Detecting Memory Leaks with Heob

Qt Creator integrates the Heob heap observer for detecting buffer overruns and memory leaks. You must download and install Heob to run it from Qt Creator.

To run Heob on the currently open project:

  1. Select Analyze > Heob.
  2. In the Heob path field, enter the path to the Heob executable.
  3. Specify additional settings for running the checks. For more information about the available options, see Specifying Heob Settings.
  4. Select OK to run Heob.

Qt Creator runs the application, and then it runs Heob in a console window.

Heob raises an access violation on buffer overruns and provides stack traces of the offending instruction and buffer allocation. The results are displayed when Heob exits normally.

Specifying Heob Settings

To specify settings for Heob, select Analyze > Heob.

In the Extra arguments field, enter additional arguments for running Heob. To list the available arguments in the Heob console, enter -H in this field and press Enter.

For example, use the -oleaks.html option to record leak data in an HTML file. Together with this option, you can use the -g2 option to group the leaks visually in the file and the -L1024 option to record leak contents up to 1024 bytes in the file. For example, -oleaks.html -g2 -L1024

Select Save to save the current settings as default.

The following sections describe the available options in more detail.

Recording Results

The results of the checks are displayed in the Memcheck view and recorded in a file. You can specify the file name in the XML output file field. Heob creates the file in the project directory.

You can use the process identifier (PID) as a variable in the file name. For example, leaks-%p.xml. This injects Heob into the child processes, as well.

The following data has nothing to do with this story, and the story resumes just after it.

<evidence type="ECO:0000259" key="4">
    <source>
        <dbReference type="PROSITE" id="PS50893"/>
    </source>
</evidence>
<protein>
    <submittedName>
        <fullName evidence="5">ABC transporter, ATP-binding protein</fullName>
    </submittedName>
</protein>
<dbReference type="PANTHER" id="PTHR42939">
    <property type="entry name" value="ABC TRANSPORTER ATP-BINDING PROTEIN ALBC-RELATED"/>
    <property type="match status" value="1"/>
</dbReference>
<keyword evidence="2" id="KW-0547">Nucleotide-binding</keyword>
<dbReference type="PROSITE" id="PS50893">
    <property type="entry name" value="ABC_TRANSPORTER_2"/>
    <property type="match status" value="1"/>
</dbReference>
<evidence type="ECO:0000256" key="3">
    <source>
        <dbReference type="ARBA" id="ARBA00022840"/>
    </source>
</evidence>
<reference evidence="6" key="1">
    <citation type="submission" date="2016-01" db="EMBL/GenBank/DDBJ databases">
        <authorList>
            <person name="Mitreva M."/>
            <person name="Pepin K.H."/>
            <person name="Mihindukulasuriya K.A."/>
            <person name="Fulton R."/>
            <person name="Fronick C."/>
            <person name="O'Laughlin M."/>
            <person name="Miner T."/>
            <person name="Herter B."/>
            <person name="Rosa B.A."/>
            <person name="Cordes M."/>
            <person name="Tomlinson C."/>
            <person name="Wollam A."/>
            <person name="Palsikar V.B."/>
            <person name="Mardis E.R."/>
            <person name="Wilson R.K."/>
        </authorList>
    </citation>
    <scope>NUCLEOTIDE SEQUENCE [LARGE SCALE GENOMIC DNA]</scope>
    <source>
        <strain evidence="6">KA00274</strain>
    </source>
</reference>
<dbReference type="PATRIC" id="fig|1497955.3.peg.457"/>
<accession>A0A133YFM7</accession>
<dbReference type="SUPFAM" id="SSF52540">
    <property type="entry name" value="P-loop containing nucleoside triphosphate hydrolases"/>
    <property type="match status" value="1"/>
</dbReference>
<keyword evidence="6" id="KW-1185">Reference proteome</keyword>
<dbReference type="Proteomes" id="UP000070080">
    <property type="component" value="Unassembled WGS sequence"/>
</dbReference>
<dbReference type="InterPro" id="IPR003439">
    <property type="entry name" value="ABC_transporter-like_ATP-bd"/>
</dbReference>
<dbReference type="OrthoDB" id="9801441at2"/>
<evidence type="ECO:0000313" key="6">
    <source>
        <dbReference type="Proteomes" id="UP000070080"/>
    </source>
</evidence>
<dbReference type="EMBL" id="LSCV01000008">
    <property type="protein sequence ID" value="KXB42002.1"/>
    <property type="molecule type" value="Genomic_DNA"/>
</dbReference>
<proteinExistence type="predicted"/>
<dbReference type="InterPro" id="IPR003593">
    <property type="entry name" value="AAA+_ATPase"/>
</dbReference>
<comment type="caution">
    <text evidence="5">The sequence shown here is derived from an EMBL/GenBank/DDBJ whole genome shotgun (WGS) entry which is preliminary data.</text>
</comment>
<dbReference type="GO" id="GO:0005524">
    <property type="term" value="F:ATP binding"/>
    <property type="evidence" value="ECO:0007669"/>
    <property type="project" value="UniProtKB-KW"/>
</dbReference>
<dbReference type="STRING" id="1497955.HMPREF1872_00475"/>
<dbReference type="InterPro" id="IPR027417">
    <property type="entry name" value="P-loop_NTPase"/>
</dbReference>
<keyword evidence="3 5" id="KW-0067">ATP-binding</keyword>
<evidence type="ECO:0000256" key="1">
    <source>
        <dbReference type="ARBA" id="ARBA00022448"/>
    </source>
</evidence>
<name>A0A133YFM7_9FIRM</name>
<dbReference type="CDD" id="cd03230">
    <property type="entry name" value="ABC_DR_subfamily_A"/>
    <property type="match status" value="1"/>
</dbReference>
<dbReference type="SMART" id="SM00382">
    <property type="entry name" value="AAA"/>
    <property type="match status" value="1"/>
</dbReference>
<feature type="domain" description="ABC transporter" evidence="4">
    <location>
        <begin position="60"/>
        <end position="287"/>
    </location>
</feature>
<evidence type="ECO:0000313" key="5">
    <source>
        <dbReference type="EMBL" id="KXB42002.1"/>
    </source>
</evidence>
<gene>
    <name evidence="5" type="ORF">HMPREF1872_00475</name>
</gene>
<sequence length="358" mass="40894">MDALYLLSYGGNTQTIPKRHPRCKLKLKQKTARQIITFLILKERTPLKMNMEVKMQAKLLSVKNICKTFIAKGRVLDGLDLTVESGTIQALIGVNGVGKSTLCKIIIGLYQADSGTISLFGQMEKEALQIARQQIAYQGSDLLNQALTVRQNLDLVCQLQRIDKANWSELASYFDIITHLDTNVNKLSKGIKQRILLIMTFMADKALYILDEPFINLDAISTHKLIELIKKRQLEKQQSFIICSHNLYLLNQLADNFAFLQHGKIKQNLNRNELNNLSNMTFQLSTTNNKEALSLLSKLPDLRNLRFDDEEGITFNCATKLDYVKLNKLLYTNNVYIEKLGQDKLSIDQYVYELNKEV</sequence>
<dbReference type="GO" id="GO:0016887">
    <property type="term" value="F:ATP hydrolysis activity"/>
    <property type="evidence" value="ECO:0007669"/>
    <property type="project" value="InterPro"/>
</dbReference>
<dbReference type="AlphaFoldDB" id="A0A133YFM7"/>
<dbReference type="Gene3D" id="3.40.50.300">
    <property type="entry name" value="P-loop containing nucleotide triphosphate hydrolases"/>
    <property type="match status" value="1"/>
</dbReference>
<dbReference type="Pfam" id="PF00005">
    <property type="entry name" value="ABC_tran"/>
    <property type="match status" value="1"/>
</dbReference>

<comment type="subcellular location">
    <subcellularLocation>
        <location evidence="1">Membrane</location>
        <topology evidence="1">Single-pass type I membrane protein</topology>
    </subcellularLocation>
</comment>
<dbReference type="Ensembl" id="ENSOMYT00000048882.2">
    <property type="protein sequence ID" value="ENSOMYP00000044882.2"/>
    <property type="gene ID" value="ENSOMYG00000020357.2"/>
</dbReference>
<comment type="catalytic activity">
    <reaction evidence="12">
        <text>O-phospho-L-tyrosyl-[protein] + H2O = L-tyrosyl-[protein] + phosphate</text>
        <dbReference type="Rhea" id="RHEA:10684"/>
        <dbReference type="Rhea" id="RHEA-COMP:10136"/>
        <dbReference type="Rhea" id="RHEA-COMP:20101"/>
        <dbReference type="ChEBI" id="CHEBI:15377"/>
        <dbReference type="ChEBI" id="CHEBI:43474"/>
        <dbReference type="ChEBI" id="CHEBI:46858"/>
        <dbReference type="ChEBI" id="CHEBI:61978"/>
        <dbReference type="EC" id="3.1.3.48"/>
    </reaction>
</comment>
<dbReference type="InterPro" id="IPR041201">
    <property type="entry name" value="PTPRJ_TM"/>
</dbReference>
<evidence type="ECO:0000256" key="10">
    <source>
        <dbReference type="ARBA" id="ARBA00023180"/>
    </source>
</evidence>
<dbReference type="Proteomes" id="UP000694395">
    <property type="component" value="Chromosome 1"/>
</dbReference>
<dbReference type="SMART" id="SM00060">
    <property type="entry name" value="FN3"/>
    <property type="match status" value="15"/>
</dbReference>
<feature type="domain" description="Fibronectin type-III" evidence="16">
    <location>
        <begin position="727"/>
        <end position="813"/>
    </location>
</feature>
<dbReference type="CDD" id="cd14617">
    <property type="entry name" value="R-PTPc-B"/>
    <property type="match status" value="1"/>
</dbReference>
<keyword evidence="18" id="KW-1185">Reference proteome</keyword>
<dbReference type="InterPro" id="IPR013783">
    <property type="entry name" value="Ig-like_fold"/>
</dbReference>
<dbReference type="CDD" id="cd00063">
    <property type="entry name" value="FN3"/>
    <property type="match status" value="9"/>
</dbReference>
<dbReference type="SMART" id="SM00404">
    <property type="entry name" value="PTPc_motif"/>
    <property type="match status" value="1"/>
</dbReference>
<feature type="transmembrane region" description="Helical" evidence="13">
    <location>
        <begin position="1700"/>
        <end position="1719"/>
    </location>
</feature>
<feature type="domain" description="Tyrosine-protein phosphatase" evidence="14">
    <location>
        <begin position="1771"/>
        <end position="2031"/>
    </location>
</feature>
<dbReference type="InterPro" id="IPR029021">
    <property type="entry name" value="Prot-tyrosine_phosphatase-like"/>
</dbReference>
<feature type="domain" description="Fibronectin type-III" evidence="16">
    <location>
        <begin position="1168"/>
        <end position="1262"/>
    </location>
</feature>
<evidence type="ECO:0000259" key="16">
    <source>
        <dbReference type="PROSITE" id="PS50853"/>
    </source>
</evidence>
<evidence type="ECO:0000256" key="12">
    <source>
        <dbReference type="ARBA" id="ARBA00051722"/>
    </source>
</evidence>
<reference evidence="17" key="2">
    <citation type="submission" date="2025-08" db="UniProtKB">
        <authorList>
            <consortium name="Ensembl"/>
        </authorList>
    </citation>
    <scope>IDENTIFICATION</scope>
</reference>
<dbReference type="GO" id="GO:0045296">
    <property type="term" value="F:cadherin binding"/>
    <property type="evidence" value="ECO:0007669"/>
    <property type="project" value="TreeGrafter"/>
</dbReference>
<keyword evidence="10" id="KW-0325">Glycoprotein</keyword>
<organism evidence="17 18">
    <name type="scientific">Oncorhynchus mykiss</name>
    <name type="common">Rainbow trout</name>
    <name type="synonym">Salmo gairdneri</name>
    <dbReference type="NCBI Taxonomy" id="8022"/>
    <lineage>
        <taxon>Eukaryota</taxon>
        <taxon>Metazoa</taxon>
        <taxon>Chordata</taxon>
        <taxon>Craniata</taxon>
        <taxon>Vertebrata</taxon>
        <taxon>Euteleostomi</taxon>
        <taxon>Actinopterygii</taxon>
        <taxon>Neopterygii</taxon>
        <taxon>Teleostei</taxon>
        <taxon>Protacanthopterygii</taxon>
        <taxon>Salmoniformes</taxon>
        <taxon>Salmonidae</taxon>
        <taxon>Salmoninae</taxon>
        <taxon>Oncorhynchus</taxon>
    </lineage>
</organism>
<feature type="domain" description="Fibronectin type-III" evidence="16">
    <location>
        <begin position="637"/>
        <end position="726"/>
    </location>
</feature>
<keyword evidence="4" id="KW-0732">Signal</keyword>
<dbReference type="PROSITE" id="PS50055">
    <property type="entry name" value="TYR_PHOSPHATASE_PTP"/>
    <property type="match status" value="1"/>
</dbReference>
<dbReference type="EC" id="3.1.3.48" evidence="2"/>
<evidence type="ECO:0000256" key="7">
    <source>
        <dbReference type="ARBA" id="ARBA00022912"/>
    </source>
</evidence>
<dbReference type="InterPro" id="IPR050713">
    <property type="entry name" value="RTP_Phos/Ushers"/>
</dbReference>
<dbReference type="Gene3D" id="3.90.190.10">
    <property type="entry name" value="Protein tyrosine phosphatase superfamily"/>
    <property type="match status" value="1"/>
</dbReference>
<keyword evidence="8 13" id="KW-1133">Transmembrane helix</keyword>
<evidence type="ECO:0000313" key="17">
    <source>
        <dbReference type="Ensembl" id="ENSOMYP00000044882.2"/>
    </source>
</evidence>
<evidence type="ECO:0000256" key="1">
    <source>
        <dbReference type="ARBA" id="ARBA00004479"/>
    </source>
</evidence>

Other variables you can use are %P for the parent PID and %n for the application name.

If you use variables, Qt Creator cannot open the file automatically, but you can open it from the project directory.

Handling Exceptions

In the Handle exceptions list, select Off to use the standard exception handler and have the debugger automatically attached if the application crashes. This works only if you register Qt Creator is as a post-mortem debugger by selecting Tools > Options > Debugger > General > Use Qt Creator for post-mortem debugging.

Select On to use the Heob exception handler that checks the reason and location of the crash and detects whether it occurred because of buffer overrun.

Select Only to disable all Heob functions, except installing the exception handler. If the application crashes, only a stack trace of the crash is displayed. Therefore, this option is mostly useful when using Heob on the console or running it for child processes, as well.

Raising Exceptions on Errors

Select the Raise breakpoint exception on error check box to display errors when the application runs.

If the option is disabled, errors such as double free, free of invalid pointer, and not enough memory just write all collected data into the results file and you will only see them at the end of the application run.

If the option is enabled, the application stops at the error location. This is mostly useful when used with the Run with debugger option, which runs Heob under the debugger.